DIANNE REEVES is a musical veteran, and she isn’t afraid to bare her soul on her new album, Beautiful Life.
Grammy-winning jazz singer Dianne Reeves titled her new album Beautiful Life (Concord, $16), but she admits that her life has been anything but rosy lately.
The album, out this month, was her final collaboration with her cousin, famed keyboardist George Duke, who died last August — and her first recording since the 2012 death of her mother, Vada Swanson. Although Reeves gets choked up talking about her family, her tears vanish as fast as they appear.
“Music has a way of pulling you through the sadness,” the 57-year-old Reeves says. “My family taught me that music isn’t just entertainment. It’s a way of life.”
It’s the only life she’s ever known. As a teenage singer, she won rave reviews from jazz legends Sarah Vaughan and Clark Terry, who became her mentor. In her 20s, the Denver native moved to Los Angeles and found herself in the studio with Marvin Gaye, whose guitar player she was dating at the time.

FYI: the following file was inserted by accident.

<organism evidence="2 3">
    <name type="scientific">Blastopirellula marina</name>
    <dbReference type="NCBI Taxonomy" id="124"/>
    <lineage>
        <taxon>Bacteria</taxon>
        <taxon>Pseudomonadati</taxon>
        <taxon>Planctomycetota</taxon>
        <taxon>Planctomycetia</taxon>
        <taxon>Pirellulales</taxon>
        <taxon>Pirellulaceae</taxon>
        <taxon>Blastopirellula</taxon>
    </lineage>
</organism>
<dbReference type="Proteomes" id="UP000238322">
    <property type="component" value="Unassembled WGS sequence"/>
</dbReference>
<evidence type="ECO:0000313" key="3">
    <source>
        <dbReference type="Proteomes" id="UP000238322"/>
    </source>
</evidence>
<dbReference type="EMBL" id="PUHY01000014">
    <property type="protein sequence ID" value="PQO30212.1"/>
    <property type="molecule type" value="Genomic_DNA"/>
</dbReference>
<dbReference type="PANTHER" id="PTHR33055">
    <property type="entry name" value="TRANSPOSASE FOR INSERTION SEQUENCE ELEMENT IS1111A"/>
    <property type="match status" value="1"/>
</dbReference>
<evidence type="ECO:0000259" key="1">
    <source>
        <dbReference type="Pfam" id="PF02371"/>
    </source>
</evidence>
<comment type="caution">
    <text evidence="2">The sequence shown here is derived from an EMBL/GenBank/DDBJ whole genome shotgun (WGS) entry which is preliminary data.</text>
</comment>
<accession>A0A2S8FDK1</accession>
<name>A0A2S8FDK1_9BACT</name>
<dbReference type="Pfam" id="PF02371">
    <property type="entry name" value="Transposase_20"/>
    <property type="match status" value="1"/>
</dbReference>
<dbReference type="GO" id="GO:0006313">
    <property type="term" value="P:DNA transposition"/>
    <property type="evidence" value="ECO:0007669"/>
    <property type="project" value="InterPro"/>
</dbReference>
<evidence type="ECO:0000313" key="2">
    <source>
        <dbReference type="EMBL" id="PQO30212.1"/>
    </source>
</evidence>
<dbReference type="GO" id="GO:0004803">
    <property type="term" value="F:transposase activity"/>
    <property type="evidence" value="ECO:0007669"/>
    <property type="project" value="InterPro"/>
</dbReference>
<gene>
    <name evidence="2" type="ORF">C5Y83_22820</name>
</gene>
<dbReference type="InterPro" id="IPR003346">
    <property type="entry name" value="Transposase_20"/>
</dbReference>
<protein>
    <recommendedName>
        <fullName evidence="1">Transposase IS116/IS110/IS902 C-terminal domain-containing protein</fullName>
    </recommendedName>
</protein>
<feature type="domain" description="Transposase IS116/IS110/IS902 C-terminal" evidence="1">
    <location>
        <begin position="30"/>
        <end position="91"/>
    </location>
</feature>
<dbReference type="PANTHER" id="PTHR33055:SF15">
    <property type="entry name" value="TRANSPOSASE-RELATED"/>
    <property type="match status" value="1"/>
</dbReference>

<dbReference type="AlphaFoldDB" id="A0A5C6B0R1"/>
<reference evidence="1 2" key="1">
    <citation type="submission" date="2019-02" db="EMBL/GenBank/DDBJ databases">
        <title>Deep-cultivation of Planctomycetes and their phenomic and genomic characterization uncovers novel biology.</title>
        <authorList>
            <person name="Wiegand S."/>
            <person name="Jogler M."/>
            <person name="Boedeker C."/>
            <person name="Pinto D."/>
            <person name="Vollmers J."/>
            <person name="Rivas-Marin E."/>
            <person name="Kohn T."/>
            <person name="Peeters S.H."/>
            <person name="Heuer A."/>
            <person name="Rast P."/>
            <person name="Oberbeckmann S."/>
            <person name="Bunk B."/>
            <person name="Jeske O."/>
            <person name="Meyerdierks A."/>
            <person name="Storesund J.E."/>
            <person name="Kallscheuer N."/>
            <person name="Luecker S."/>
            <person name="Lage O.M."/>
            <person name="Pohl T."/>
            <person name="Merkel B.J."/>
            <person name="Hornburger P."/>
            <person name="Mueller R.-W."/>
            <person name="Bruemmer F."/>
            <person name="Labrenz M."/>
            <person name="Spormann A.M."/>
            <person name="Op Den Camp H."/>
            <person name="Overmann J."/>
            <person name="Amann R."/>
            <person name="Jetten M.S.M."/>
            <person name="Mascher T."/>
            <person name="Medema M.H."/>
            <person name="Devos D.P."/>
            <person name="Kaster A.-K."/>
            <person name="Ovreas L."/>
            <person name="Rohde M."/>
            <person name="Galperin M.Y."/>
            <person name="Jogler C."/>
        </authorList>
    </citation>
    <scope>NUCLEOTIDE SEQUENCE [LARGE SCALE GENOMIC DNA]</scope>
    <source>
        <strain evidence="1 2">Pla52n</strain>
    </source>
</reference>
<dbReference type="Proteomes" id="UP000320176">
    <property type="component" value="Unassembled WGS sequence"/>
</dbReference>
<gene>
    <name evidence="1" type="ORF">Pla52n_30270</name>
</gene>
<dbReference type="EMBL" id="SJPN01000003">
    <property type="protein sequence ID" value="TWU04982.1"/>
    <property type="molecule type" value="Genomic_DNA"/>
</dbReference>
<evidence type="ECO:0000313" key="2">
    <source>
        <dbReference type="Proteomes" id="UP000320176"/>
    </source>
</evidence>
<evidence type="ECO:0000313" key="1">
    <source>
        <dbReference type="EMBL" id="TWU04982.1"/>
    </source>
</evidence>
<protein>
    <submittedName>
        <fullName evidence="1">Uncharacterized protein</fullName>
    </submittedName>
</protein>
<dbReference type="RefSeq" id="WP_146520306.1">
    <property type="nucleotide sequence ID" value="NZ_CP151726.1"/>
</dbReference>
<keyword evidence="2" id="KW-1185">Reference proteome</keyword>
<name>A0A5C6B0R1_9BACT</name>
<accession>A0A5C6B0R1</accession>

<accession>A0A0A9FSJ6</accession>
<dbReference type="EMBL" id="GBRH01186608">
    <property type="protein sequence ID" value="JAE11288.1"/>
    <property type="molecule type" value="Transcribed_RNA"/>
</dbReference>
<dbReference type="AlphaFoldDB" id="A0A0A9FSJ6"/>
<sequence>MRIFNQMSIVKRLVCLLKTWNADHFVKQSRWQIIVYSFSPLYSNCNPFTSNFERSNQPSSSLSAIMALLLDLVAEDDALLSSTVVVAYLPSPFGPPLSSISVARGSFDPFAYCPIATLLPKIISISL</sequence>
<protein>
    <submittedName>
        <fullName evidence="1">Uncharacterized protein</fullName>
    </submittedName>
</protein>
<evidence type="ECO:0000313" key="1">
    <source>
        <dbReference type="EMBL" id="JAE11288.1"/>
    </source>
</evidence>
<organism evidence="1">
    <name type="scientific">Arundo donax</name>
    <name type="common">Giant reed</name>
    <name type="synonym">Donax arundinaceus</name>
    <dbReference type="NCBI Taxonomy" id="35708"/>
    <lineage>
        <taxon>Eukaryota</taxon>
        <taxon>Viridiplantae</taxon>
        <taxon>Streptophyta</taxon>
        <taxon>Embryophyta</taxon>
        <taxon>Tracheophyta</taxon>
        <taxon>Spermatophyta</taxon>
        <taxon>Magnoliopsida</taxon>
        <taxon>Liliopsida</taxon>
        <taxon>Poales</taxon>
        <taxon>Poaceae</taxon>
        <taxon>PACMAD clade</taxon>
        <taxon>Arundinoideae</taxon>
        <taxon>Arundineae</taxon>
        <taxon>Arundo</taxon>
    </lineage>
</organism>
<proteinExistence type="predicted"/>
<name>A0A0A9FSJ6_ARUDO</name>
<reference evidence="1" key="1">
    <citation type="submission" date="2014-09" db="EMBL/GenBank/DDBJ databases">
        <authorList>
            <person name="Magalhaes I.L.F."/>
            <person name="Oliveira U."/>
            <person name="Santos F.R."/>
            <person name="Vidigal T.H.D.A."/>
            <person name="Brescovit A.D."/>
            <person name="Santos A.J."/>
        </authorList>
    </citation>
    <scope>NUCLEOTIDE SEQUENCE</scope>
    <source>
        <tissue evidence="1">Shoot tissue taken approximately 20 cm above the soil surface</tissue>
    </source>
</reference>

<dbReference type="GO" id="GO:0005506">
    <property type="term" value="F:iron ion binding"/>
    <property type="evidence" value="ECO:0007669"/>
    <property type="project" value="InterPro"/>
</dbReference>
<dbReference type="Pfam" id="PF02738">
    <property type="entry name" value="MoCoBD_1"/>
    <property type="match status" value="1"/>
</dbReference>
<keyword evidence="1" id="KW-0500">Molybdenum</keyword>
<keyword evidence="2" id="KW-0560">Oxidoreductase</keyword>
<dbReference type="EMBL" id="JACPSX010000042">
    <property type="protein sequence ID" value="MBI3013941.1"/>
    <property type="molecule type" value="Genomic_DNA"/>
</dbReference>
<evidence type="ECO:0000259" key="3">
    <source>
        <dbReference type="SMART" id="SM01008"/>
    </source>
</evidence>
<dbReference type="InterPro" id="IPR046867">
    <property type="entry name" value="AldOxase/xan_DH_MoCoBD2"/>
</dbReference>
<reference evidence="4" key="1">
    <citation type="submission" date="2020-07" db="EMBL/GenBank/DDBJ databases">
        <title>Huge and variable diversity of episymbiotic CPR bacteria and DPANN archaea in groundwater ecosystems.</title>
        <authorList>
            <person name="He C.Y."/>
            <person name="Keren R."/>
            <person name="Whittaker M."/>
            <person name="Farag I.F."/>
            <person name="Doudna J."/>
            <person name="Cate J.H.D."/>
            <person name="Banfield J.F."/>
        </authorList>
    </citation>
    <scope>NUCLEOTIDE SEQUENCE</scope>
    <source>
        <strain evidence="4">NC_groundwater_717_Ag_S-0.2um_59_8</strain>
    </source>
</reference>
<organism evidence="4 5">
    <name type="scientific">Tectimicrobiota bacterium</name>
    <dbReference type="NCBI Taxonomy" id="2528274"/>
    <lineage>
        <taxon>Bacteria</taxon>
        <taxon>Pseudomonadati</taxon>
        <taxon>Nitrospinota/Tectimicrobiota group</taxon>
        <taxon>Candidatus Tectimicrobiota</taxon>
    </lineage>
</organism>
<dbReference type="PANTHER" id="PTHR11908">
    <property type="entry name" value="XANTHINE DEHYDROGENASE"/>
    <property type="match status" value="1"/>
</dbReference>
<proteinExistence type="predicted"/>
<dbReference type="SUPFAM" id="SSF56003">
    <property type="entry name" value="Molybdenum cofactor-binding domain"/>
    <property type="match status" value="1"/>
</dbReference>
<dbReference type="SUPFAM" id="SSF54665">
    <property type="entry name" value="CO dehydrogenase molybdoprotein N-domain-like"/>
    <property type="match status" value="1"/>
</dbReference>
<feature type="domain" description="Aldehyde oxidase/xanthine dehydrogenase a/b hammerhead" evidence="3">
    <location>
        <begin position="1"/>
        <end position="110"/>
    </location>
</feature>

“The biggest thing I learned from Marvin Gaye was how to be uninhibited,” says Reeves, who covers Gaye’s “I Want You” on Beautiful Life. “He’d think out the song way before, but when he sang it, it went straight from his heart to his mouth. It was so real you could touch it.”
You could say the same about Reeves’ dazzling scat singing on “Tango.” She wrote the new song in tribute to Celia Cruz, Miriam Makeba and other non-English singers whose LPs she grew up listening to.
“I didn’t understand the words, but there was so much joy in their singing — it was like a soul-to-soul exchange for me,” she says. “I realized then that music was its own language.”
Reeves explores different dialects on her new record, including her versions of Fleetwood Mac’s “Dreams” and indie rocker Ani DiFranco’s “32 Flavors.” The album might not thrill purists, but Reeves doesn’t mind. She’d rather push jazz in new directions with help from simpatico musicians like Esperanza Spalding and Robert Glasper, who both guest on the album, and Terri Lyne Carrington, who produced Beautiful Life.
“Jazz is in a heavy transition period right now, and I wanted to address that with this record,” she says. “Young jazz artists are referencing the R&B music I grew up listening to. … Everything’s getting all mixed up now, and it’s really kind of cool.”